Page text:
Portfolio Career Engineer – WTF???
Ahhh yes…didn’t that LinkedIn profile change create a buzz?!!
I had so many questions from connections about it. The term had risen up to the lofty heights of my first degree, Jurisprudence…creating equal parts awe and total confusion. Another sexy sounding, red wine quaffing exercise? Perhaps..but not really. Probably the most accurate description of my career journey and you know what? Once I explained it, the fact I was a Portfolio Career Engineer came as absolutely no surprise to anybody who knows me.
While the notion of the portfolio career is not a new concept, embracing it certainly was for me. I had grown up believing that you went to University and learned one ‘trade’ and then that is what you do for working life. For fifty years…FIFTY YEARS!!!! You don’t even go to prison for murder for that long! I instinctively knew that for me, working in the same job and in the same field was not the answer to my happiness or indeed career lengevity.
So what is this portfolio career thing? A terrific article in the Sydney Morning Herald a few years back explains it to some degree. In that article, Ken Phillips, the executive director of Independent Contractors of Australia, explains it succinctly:
It’s major social movement,” Mr Phillips said. “It’s individuals making individual choices about how they want to earn their income, how they control their working life.
“What’s developing is a more eclectic mix of how people work, not just across the economy but during people’s lifetimes, according to their particular circumstances. Everyone finds their own pathway. It’s an exciting new world of work.”
The portfolio career is not a lineal path.
And it’s true. If I look back on my career, I have bolted together a series of curved tracks that have somehow built a railway; worked in a range of industries and on different projects; had a variety of different roles that funnily enough meant that I was exposed to so many learning opportunities. This built my confidence in being able to say ”yes, I can do that” – one thing I don’t suffer from is ‘imposter syndrome’.
Having a portfolio career has meant that trying my hand at something new is a way of life for me and while my career path makes a mockery of the traditional style of work (and has been difficult for recruiters to understand in the past), today having a portfolio career is a real badge of honour.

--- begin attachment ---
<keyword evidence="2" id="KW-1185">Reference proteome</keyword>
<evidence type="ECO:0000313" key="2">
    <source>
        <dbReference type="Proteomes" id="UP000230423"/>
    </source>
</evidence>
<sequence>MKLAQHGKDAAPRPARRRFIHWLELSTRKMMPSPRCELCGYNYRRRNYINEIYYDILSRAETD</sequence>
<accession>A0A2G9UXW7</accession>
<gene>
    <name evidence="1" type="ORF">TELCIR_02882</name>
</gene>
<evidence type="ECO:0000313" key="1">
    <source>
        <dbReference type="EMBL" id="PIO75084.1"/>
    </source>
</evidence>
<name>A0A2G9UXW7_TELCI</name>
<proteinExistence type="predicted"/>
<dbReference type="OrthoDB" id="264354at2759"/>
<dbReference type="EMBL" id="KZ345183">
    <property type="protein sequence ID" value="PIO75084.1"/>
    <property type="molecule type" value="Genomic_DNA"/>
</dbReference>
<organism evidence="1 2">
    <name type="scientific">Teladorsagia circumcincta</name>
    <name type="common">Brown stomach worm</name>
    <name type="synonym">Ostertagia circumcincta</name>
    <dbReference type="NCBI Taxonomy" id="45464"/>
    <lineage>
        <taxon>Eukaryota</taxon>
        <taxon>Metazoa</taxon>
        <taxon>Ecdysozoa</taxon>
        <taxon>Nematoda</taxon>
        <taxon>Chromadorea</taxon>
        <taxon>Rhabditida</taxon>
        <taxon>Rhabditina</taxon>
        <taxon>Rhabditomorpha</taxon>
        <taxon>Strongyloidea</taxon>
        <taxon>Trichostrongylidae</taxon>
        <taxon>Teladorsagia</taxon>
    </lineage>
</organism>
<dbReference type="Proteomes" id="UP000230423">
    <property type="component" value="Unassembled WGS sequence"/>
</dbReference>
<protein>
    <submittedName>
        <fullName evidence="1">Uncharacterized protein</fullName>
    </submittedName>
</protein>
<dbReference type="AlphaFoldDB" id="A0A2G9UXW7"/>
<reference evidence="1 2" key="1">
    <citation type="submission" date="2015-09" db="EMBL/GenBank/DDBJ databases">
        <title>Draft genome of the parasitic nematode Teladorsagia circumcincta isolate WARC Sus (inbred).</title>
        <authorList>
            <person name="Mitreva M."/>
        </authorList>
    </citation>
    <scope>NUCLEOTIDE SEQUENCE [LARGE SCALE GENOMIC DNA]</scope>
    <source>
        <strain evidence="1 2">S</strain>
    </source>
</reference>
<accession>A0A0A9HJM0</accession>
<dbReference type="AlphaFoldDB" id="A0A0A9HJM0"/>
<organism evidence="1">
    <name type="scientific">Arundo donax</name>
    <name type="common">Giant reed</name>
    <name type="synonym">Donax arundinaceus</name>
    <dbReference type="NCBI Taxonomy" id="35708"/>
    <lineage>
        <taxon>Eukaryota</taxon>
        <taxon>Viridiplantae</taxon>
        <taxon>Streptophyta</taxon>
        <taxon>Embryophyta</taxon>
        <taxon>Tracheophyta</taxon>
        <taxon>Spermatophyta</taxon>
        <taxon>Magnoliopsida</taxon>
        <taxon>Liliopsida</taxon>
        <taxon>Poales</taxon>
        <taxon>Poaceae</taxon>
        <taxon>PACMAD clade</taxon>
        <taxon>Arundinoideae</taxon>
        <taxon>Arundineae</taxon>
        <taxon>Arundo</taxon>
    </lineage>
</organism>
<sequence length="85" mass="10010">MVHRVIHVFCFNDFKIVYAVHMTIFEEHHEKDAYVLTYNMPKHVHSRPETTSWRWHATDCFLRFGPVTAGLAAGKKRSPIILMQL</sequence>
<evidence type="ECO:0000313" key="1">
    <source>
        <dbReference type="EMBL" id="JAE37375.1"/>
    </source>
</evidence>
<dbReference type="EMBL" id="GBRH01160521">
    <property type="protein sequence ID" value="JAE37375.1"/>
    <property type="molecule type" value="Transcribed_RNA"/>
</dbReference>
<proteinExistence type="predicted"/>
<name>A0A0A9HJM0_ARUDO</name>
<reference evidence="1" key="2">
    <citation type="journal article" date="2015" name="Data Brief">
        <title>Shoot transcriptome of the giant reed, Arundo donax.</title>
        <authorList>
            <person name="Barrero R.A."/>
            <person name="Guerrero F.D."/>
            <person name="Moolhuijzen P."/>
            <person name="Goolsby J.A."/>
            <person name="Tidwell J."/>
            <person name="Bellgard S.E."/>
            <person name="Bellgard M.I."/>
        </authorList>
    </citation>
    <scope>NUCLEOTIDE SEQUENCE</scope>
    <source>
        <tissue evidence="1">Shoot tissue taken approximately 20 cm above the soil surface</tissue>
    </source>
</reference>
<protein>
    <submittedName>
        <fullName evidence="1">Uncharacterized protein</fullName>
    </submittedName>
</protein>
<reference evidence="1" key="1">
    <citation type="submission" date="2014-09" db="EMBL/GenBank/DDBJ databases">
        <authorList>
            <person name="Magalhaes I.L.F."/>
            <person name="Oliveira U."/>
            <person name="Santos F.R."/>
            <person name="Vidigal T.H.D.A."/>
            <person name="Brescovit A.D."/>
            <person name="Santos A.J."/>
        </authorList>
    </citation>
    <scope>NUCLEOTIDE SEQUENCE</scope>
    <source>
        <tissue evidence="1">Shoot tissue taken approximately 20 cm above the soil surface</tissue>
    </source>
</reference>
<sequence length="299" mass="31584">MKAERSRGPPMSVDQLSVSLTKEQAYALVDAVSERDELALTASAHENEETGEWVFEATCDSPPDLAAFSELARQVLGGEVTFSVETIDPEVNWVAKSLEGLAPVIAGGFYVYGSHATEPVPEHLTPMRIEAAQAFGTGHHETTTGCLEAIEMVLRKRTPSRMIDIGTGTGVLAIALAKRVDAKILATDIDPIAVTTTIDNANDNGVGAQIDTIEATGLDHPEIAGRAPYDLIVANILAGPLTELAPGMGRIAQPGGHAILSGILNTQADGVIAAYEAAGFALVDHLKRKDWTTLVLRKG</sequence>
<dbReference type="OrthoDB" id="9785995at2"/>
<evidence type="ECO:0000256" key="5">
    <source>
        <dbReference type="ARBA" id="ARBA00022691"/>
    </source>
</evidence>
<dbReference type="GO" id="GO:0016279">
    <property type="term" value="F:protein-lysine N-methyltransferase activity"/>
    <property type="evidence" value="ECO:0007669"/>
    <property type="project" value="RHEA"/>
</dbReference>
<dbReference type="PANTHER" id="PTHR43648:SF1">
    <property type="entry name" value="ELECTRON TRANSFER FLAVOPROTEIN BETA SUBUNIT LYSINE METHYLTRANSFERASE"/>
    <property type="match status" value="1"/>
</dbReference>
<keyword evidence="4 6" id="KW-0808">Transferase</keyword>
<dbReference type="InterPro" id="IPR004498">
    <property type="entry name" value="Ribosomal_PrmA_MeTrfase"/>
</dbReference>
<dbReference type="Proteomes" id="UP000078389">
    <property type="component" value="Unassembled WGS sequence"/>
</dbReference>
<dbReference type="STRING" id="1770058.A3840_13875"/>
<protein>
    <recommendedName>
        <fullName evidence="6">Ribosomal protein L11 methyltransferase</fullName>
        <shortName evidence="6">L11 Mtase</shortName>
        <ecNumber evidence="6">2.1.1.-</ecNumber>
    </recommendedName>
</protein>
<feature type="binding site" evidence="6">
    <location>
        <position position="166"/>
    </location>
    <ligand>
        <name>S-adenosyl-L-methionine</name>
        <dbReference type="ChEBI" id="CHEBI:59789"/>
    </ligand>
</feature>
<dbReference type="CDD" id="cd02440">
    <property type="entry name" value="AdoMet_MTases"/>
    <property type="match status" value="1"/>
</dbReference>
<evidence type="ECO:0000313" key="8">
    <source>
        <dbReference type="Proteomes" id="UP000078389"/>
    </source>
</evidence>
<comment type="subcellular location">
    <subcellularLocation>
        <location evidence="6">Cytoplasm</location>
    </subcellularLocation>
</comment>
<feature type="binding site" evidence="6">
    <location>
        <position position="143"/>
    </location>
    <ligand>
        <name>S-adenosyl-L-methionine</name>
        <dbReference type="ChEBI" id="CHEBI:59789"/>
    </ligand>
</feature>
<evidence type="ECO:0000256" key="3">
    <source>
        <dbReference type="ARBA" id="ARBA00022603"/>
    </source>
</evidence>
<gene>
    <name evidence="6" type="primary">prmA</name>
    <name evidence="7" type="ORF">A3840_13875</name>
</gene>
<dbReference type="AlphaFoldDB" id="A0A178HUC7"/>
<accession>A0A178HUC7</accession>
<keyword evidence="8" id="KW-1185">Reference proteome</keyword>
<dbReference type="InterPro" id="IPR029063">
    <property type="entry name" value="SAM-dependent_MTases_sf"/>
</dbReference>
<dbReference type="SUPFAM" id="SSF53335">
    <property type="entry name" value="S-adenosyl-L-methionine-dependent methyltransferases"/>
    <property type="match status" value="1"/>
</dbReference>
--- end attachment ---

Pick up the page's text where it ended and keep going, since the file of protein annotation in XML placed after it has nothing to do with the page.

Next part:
It means I have a diverse and extraordinary skill set and knowledge base from which to draw that is an asset for organisations and Boards looking to meet the vast array of challenges faced by business today. It means I am an ace ‘dot-connector’ and can quickly see wide-ranging ramifications of decisions and equally entrepreneurial opportunities. It also means I am a ‘people- connector’ as wearing multiple hats and working in a few differing sectors at once means that I have a big pool of genuine connections from which to draw.
A portfolio career doesn’t mean there has been no synthesis. Each role and each skill funnily enough builds on each other…sometimes in a windy way. I haven’t completely tossed out learning as as I change paths. That’s where the engineer part of ‘portfolio career engineer’ sits…I make it make sense and fit together in a logical progression. As an example, my core skill sets are in marketing and business development and today as I develop my coaching and dispute resolution businesses and manage a membership organisation, I have found those core skills invaluable.
So how do you become a portfolio career engineer?
- Understand yourself and what type of person you are: structured or creative? Routine or loose?
- Understand your own appetite risk for change and be confident about it. Bank managers and recruiters have difficulty with career and job change and so explaining it to them can be a challenge if you aren’t absolutely confident about what it means for you and how it benefits.
- ‘Don’t throw the baby out with the bath water’ – everything you learn is useful. Take what you need across your roles and businesses if you are an entrepreneur.
- Follow your passion – You need to love what you do…that’s the idea right? And, working in multiple roles is not for the faint-hearted, It can mean 80 hour weeks easily which means you must be organised and strict on your time.
- Be fearless – everybody started as a newby at some point. As a portfolio careerist, I have found I am a quick study and get on top of a sector and skill set pretty fast. This is a fantastic skill to have.
A portfolio career is not for everybody but I do think as the nature of the working world changes, it will become more common. The key is whether you will be the engineer or the passenger?